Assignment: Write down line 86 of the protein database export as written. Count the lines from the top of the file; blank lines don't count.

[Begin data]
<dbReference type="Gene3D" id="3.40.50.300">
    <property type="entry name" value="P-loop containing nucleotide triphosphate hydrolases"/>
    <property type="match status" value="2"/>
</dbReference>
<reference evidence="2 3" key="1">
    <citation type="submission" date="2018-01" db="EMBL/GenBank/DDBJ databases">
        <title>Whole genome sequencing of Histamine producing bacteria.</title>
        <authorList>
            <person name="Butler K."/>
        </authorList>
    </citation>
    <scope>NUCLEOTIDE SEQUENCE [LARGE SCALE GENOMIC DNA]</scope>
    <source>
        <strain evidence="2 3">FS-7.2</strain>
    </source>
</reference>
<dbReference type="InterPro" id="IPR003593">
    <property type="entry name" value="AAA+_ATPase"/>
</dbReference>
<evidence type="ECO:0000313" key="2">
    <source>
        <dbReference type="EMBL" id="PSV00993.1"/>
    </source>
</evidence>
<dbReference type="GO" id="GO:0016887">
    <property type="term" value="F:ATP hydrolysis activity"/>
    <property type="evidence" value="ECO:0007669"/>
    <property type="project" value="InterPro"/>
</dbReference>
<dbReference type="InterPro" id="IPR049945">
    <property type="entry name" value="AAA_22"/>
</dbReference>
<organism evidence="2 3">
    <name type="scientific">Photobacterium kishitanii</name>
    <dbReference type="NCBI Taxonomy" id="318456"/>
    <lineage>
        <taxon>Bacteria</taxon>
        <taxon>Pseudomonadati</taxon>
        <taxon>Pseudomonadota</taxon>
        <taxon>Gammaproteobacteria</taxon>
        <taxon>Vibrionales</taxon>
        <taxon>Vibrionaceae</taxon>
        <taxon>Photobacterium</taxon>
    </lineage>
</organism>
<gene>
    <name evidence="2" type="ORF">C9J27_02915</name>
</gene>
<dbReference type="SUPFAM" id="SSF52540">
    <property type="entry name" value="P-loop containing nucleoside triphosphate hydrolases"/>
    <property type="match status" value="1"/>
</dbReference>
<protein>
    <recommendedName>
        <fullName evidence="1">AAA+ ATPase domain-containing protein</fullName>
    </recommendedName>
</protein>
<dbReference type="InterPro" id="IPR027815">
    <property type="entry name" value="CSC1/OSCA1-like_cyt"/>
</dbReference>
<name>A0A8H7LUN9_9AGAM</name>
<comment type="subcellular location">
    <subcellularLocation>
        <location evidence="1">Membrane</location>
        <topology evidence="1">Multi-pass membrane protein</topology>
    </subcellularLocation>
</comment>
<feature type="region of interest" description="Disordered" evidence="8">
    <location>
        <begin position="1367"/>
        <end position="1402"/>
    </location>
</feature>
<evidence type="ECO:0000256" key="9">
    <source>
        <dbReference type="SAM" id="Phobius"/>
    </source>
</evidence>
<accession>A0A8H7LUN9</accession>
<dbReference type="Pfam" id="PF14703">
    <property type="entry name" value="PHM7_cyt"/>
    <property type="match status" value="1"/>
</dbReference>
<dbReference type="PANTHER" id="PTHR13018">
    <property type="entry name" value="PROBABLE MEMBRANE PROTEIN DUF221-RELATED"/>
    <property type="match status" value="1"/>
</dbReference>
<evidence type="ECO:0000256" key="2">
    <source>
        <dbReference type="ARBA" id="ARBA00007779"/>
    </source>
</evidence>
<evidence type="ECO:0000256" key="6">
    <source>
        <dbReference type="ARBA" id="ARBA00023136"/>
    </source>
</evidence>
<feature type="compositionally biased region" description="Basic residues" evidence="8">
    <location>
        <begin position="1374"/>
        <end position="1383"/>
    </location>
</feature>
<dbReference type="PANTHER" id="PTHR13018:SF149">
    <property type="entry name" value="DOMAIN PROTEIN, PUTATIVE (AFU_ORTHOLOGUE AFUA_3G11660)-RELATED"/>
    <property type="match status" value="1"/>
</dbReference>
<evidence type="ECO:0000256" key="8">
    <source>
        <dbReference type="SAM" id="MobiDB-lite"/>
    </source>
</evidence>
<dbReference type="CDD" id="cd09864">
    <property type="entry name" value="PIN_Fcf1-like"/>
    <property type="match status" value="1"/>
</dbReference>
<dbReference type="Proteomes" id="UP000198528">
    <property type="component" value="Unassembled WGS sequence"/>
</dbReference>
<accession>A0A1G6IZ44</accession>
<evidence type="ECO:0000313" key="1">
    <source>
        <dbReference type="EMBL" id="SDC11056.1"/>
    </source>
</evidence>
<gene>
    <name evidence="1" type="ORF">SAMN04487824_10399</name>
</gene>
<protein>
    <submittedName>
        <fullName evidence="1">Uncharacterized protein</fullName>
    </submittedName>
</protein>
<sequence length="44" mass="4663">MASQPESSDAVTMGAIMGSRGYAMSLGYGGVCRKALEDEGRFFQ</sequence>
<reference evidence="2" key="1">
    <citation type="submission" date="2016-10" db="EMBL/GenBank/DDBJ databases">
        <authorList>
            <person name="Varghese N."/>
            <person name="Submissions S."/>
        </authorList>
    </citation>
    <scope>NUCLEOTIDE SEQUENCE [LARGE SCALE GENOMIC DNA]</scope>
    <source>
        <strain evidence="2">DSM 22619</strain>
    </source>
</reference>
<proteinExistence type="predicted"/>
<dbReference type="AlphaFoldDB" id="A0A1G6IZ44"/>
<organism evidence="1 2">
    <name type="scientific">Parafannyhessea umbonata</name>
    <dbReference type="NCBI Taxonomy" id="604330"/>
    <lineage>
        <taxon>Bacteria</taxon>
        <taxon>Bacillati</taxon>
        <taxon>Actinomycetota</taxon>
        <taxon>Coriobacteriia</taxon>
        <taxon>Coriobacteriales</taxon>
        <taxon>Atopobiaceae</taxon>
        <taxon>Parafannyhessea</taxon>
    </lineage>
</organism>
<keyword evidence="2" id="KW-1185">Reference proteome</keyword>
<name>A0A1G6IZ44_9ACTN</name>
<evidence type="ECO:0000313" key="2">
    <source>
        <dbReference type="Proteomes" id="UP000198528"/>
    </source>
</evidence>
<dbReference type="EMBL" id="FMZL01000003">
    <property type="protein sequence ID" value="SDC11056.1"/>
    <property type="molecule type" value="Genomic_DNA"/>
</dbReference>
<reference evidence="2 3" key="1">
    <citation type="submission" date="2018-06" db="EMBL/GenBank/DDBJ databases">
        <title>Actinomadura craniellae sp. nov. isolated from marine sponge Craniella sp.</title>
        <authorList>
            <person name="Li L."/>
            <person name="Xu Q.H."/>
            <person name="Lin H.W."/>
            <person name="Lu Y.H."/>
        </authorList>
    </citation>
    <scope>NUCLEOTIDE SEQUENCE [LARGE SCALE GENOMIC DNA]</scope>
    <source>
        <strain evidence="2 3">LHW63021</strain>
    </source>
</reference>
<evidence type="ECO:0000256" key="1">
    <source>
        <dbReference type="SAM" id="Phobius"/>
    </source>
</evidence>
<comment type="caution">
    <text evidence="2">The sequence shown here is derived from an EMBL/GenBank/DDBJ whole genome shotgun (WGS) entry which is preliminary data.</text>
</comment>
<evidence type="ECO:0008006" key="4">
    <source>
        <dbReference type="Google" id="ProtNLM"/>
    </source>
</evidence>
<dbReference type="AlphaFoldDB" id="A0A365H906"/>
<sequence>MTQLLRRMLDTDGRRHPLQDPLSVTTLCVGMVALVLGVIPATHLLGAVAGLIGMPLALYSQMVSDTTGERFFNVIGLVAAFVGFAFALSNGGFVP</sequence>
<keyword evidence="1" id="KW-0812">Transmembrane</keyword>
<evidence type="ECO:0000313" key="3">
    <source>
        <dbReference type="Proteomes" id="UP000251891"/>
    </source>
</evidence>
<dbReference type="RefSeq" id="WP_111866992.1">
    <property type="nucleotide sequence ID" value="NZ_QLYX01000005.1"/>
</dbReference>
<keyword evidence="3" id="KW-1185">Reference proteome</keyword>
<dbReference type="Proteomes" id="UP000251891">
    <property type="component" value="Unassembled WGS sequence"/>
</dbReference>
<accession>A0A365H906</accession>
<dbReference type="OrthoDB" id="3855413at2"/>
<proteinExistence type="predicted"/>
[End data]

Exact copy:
    <property type="match status" value="1"/>